Ten Questions Lawmakers Should ask Tech Companies and Government Officials on Election Security

2019-05-22T14:31:43+00:00
May 22, 2019
Head of Policy and Research, Alliance for Securing Democracy
Deputy Director, Alliance for Securing Democracy
Fellow for Emerging Technologies
Media and Digital Disinformation Fellow, Alliance for Securing Democracy
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Today, representatives from Facebook, Twitter, and Google, as well as several government officials, will testify before the House Committee on Oversight and Reform. The hearing will serve as an opportunity for congressional leaders to gauge the government’s response to ongoing efforts of foreign powers to interfere in U.S. elections, examine the role of the private sector in ensuring election security, and assess avenues of cooperation between the government and the tech companies to mitigate foreign influence on digital platforms.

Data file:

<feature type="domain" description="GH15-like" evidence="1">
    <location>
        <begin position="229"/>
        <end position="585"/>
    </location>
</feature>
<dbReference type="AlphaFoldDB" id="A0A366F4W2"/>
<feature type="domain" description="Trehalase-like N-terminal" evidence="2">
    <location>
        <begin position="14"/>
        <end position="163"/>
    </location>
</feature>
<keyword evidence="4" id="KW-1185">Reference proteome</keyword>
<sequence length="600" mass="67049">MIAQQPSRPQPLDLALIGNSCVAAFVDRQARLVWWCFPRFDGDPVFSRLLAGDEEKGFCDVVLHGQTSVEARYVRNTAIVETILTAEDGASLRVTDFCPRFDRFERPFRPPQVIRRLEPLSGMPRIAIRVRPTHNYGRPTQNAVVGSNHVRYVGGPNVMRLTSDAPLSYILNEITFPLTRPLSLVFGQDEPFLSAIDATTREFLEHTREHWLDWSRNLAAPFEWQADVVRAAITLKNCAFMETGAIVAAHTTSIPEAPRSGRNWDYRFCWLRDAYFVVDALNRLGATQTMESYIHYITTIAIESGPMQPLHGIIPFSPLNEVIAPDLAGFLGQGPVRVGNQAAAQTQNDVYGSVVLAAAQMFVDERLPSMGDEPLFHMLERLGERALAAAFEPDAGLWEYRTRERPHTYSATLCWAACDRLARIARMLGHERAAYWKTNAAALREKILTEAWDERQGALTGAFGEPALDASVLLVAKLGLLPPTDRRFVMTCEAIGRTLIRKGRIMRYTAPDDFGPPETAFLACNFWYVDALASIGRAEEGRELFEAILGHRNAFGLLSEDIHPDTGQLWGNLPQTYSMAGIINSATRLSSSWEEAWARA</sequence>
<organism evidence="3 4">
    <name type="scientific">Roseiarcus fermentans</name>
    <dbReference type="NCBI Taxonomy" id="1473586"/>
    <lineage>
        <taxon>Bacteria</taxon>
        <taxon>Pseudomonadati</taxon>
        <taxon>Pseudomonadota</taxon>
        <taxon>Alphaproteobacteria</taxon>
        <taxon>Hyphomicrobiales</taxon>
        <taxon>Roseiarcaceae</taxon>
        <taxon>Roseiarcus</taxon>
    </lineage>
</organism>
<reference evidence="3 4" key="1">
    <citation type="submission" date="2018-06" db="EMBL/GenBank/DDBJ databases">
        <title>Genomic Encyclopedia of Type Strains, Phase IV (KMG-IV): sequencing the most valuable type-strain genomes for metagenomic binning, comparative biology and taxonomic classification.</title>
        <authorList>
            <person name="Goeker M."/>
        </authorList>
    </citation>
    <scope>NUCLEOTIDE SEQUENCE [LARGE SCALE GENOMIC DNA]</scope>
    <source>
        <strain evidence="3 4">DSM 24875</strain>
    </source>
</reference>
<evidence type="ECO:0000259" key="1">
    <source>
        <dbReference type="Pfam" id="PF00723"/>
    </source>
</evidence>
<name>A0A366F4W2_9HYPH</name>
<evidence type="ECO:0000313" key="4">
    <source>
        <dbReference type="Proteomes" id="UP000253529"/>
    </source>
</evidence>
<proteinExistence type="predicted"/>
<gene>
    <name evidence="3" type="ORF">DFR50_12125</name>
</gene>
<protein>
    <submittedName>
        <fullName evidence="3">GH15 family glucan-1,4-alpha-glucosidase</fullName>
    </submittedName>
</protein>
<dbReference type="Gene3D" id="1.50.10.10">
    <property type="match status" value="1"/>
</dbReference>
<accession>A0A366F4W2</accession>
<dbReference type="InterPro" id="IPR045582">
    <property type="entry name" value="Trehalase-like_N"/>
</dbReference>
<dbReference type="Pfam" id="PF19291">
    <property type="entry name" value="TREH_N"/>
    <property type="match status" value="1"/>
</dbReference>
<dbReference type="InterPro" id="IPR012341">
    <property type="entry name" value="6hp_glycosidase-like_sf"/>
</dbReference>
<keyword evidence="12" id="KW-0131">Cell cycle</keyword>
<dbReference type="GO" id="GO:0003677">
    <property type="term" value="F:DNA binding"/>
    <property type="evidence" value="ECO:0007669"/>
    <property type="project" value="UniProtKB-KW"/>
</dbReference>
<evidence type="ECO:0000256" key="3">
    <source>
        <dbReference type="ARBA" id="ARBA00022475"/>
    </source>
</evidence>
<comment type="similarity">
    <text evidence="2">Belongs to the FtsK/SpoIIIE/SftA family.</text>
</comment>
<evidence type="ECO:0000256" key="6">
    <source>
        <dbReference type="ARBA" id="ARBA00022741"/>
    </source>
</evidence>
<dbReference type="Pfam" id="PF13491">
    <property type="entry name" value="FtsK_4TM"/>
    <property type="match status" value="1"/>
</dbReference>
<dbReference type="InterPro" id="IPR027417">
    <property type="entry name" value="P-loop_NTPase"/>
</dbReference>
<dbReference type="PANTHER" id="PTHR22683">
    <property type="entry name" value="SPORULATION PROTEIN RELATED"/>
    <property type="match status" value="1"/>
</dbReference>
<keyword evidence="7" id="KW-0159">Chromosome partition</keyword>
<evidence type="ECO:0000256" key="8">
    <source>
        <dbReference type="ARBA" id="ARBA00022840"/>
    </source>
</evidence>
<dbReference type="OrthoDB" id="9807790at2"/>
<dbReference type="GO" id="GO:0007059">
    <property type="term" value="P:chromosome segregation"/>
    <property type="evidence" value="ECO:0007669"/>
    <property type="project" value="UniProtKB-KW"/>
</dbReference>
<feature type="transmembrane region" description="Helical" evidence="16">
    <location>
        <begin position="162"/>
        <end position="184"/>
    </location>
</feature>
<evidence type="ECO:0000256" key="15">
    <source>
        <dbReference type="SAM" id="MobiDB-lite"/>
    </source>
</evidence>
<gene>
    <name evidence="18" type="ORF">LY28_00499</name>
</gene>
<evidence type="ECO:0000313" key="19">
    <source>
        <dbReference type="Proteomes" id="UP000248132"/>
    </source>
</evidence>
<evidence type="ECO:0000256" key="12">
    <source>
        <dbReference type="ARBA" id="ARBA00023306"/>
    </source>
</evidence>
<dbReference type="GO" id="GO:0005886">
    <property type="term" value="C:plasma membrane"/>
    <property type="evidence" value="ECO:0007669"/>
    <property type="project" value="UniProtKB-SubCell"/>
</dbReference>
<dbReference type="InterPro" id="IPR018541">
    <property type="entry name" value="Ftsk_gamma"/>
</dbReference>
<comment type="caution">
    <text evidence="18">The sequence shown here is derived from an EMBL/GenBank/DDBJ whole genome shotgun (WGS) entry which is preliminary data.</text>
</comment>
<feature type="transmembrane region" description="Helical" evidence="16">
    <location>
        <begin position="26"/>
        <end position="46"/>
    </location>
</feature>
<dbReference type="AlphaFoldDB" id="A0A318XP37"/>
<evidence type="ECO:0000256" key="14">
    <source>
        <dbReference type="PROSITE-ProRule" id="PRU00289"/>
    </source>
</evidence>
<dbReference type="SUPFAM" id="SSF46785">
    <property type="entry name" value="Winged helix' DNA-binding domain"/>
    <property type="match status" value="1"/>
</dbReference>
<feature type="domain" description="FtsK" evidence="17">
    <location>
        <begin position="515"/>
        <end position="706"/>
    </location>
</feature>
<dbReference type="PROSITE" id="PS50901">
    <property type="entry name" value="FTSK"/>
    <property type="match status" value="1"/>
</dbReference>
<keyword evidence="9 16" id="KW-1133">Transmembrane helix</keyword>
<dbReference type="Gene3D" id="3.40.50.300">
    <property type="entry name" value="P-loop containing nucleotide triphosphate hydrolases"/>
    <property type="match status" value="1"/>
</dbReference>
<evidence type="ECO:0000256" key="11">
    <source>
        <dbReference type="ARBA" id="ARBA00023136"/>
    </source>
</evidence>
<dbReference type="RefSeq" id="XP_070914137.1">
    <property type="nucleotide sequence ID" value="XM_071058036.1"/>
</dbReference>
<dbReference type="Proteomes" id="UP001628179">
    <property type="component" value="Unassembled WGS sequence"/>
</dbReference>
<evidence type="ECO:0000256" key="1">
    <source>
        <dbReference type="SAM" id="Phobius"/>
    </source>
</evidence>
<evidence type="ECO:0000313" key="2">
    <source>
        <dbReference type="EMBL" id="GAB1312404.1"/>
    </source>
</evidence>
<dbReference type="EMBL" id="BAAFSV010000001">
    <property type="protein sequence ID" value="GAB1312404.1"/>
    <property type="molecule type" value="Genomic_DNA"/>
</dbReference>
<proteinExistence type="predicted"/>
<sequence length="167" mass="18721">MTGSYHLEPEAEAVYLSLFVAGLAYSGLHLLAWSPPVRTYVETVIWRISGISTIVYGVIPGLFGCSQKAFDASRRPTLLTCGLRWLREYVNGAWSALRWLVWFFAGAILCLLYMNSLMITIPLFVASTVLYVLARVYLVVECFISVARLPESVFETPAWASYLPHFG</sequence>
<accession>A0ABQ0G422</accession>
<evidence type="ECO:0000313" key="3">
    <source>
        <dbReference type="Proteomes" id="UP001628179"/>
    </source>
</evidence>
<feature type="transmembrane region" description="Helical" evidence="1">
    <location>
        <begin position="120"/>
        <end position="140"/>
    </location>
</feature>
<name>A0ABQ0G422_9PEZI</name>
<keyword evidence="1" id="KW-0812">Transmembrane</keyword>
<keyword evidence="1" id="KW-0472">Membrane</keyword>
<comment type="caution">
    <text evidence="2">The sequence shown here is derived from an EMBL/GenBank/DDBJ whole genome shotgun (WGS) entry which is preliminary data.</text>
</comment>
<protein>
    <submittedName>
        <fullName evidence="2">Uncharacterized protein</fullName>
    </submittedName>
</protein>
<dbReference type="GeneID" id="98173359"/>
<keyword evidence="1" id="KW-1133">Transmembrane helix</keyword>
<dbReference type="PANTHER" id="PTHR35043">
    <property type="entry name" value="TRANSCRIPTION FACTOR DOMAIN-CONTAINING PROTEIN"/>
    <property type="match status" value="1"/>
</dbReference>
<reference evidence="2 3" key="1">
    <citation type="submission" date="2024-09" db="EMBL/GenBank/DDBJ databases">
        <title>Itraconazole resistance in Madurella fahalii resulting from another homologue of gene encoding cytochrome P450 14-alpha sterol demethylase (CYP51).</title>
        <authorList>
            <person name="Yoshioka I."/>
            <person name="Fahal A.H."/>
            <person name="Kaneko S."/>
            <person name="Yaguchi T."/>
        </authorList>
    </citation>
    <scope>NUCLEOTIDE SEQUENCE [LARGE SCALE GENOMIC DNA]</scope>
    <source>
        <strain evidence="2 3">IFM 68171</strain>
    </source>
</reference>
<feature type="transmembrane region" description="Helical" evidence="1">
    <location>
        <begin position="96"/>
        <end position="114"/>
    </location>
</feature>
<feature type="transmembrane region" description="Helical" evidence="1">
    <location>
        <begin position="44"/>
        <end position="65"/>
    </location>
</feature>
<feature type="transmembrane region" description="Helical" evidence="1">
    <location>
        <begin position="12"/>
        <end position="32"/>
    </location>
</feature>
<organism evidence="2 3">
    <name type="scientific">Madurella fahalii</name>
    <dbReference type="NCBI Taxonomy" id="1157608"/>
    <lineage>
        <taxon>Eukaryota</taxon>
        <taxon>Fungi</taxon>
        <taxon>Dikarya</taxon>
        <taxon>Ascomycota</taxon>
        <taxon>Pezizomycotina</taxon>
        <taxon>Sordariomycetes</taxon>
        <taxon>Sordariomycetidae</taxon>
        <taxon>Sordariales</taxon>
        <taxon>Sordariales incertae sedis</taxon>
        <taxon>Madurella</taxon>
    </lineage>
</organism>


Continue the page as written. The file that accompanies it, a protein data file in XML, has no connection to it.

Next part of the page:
The latter topic may be the most consequential – the promotion of private-public partnerships to flag and neutralize foreign-backed information operations is central to election security and the health of our democracy in the digital age.  With advancements in technology and an increase in the number of state and non-state actors possessing the capabilities to penetrate critical infrastructure and adversely influence public discourse,  foreign interference operations will continue to evolve. In the run-up to the 2020 presidential election, for example, foreign actors may employ methods of interference that are entirely novel. As such, the most important step the United States can take to secure future elections is to proactively identify and mitigate new threats quickly. This starts by building a more cooperative relationship with big tech.